Y’town mayor putting off the inevitable rate increase

Two months after we warned that Youngstown Mayor Jamael Tito Brown was rolling the dice by refusing to raise sewer rates, it’s clear snake eyes are the order of the day. In other words, Brown is on a losing streak, and it’s costing city government a ton of money.

“We are moving in the direction of going into the red with wastewater if we don’t get these loans,” Kyle Miasek, interim finance director, told city lawmakers not too long ago. “That is definitely a major red flag for us.”

The loans Miasek was talking about have been committed by the state to help pay for a federally mandated upgrade of the wastewater treatment system. The price tag is in the many millions of dollars.

However, the Ohio Environmental Protection Agency has told the city it is delaying about $12 million in financing because the mayor and city council have failed to raise sewer rates to generate the revenue needed to repay the loans.

In urging Brown to overcome his reluctance to implement an increase, we noted that there wasn’t enough money in the wastewater fund to cover the costs of improvements to be undertaken with the $12 million.

In March, with reality staring him in the face, the mayor made it clear he wasn’t about to pull the trigger.

“Am I ready to raise rates?” Brown asked. “My response at this time is no.”

But that political paralysis is costing the city a bundle.

In delivering his warning about the wastewater fund spewing dollars, the acting finance director provided these eyebrow-raising numbers: The fund started the year with a surplus of $13,117,919, and in three months the balance was down to $9,321,369 – a reduction of $3,796,550.

And if that news wasn’t shocking enough, Miasek pointed out the city must spend an additional $8 million this year on projects it has committed to undertake at its treatment plant on Poland Avenue.

“We have not been denied the [state] loans,” he told members of city council. “We’ve been told by the EPA that until we show we have the ability to fund the projects, they’re holding off on loaning us more money.”

The city already has borrowed $60 million from the state for the improvements, with repayments to begin in 2020.

Limited options

We need to be clear about the seemingly intransigent position taken by Mayor Brown: We certainly understand his reluctance to burden Youngstown residents with even more financial obligations, but he must know that there aren’t many options.

He can study the issue to death, but the bottom line will remain unchanged: Five years ago, the city of Youngstown entered into an agreement with the U.S. and Ohio EPAs for a $160 million upgrade of its sewer system.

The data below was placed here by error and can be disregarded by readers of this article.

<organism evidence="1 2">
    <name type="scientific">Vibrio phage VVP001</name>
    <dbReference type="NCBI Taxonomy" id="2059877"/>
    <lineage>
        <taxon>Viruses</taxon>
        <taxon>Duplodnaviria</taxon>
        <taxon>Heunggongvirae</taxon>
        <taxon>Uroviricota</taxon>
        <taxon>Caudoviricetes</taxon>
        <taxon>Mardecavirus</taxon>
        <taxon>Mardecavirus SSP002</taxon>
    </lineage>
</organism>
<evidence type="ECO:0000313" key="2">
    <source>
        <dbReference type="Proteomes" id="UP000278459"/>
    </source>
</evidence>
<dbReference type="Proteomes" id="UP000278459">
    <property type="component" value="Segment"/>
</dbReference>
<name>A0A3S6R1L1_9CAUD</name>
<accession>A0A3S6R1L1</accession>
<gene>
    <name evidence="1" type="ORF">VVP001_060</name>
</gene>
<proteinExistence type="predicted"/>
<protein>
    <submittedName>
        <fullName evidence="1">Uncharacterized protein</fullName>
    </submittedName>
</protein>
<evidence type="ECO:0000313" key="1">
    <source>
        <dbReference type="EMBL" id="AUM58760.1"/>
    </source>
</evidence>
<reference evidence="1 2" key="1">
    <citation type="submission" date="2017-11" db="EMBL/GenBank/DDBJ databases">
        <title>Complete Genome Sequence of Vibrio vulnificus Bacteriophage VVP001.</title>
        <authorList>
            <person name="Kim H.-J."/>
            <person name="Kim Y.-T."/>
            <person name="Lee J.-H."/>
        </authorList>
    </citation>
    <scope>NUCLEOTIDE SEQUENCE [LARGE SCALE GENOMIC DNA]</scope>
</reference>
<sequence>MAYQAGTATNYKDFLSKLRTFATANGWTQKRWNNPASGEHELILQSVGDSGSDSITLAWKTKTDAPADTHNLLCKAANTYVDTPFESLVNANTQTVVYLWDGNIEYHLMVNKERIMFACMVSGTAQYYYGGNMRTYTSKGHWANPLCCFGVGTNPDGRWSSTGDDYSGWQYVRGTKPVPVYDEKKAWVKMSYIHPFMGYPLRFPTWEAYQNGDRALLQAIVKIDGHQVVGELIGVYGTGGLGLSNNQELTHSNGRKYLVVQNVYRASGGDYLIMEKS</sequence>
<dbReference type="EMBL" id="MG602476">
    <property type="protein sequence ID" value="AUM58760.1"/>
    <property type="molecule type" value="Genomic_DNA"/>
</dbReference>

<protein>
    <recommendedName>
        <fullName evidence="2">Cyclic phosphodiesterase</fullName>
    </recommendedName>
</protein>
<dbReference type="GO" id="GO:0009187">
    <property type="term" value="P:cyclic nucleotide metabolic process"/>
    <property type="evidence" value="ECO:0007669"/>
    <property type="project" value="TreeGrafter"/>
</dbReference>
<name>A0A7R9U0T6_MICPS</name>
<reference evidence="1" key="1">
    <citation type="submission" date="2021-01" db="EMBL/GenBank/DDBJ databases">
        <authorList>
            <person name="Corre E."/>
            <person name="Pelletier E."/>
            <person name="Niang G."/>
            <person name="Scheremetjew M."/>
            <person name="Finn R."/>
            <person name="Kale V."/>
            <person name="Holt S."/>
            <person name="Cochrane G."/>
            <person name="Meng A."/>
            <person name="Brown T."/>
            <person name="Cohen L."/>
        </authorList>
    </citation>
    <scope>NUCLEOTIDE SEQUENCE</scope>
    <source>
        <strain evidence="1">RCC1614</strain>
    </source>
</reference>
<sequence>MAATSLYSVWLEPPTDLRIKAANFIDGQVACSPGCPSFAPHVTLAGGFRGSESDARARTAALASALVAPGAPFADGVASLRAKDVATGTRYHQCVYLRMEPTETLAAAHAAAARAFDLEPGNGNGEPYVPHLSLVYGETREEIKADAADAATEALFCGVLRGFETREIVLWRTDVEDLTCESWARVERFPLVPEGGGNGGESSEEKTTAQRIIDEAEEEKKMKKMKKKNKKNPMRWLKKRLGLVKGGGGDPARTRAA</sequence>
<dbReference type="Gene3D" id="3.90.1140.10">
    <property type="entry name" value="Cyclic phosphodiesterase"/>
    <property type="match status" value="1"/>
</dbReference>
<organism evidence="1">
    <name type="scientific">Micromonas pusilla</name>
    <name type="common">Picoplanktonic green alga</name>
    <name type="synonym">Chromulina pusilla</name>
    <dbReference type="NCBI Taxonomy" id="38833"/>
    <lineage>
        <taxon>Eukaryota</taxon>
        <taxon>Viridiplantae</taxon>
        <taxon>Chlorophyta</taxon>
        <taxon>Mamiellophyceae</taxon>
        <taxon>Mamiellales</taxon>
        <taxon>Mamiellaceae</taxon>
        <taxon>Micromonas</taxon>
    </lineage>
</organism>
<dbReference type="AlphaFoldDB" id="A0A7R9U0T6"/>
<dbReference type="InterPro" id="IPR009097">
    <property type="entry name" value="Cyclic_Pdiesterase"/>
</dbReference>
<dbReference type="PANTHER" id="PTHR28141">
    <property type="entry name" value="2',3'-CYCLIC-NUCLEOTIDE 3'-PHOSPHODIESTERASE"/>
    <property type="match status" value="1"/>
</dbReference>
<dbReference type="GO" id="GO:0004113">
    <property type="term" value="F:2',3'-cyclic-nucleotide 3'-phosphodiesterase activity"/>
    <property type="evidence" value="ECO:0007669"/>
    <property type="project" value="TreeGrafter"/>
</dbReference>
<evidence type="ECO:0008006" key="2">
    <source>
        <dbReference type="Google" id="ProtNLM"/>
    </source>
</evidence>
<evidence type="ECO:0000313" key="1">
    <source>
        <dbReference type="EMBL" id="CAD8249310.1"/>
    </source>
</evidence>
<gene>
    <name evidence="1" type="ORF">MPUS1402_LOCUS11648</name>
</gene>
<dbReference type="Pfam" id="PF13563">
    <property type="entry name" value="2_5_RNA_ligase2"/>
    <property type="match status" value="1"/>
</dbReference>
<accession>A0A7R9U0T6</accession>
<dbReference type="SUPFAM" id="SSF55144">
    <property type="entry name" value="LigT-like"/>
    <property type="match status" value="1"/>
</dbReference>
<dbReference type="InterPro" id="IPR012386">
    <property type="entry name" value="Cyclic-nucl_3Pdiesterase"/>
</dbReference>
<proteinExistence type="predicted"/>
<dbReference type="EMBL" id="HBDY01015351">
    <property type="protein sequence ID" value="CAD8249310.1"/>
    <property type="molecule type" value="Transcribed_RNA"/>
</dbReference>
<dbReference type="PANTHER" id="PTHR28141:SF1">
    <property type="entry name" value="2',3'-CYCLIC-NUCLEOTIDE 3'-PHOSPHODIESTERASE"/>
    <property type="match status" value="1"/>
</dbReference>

Nonetheless, the mayor is awaiting an affordability study to determine how much Youngstown residents can afford to pay. He also will be seeking a meeting with federal and state EPA officials to discuss a possible reduction of the $160 million in upgrades.

The problem with trying to renegotiate is that other communities have made the tough decisions.

For instance in Toledo, an aging treatment plant, which contributed to the drinking water crisis in the city, was found to have “significant deficiencies” with the possibility of “imminent failure.”

Toledo City Council approved 7 percent increases in water rates through 2020 to finance $300 million in upgrades to the plant.

It is, therefore, a long shot that the state and federal governments will give Youngstown a break.

Brown is grasping at straws when he says the previous administration used “in-house attorneys” to negotiate with the U.S. and Ohio EPAs. He believes a lawyer who specializes in such matters should be hired by the city to deal with Washington and Columbus.

We can’t help but recall acting finance director Miasek’s eye-popping financial assessment of the situation. He said Youngstown is “burning cash dramatically in wastewater.”

Last year, Arcadis, an international company that specializes in water and sewer analysis, reviewed Youngstown’s situation and recommended a rate increase of 8 percent a year for a period of five years. Had the city agreed, the increase would have gone into effect in January.

But nothing has been done.

As Councilwoman Basia Adamczak, D-7th, put it, “I know the mayor doesn’t want to approve a rate increase, and we don’t, either. But we’re spending money, and we’ll have no money [in the wastewater fund] at the end of the year.”